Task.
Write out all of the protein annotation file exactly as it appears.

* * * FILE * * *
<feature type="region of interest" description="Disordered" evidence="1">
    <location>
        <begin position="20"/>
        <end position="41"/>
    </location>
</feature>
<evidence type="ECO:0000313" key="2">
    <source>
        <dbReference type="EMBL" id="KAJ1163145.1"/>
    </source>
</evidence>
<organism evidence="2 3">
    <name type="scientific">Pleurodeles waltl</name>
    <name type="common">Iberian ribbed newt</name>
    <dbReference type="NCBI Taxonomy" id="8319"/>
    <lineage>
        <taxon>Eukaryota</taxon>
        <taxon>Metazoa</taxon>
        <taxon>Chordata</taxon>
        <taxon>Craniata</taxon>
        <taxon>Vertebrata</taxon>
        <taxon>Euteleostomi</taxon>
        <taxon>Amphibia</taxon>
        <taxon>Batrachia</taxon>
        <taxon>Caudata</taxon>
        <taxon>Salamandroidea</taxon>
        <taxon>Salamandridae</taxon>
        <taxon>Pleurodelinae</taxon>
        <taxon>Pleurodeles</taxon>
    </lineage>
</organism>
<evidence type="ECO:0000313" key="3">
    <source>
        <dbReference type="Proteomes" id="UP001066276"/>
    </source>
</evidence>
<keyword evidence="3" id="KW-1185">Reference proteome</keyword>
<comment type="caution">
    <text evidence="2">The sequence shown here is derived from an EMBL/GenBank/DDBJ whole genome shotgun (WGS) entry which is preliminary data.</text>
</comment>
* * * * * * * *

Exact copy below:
<feature type="region of interest" description="Disordered" evidence="1">
    <location>
        <begin position="20"/>
        <end position="41"/>
    </location>
</feature>
<evidence type="ECO:0000313" key="2">
    <source>
        <dbReference type="EMBL" id="KAJ1163145.1"/>
    </source>
</evidence>
<organism evidence="2 3">
    <name type="scientific">Pleurodeles waltl</name>
    <name type="common">Iberian ribbed newt</name>
    <dbReference type="NCBI Taxonomy" id="8319"/>
    <lineage>
        <taxon>Eukaryota</taxon>
        <taxon>Metazoa</taxon>
        <taxon>Chordata</taxon>
        <taxon>Craniata</taxon>
        <taxon>Vertebrata</taxon>
        <taxon>Euteleostomi</taxon>
        <taxon>Amphibia</taxon>
        <taxon>Batrachia</taxon>
        <taxon>Caudata</taxon>
        <taxon>Salamandroidea</taxon>
        <taxon>Salamandridae</taxon>
        <taxon>Pleurodelinae</taxon>
        <taxon>Pleurodeles</taxon>
    </lineage>
</organism>
<evidence type="ECO:0000313" key="3">
    <source>
        <dbReference type="Proteomes" id="UP001066276"/>
    </source>
</evidence>
<keyword evidence="3" id="KW-1185">Reference proteome</keyword>
<comment type="caution">
    <text evidence="2">The sequence shown here is derived from an EMBL/GenBank/DDBJ whole genome shotgun (WGS) entry which is preliminary data.</text>
</comment>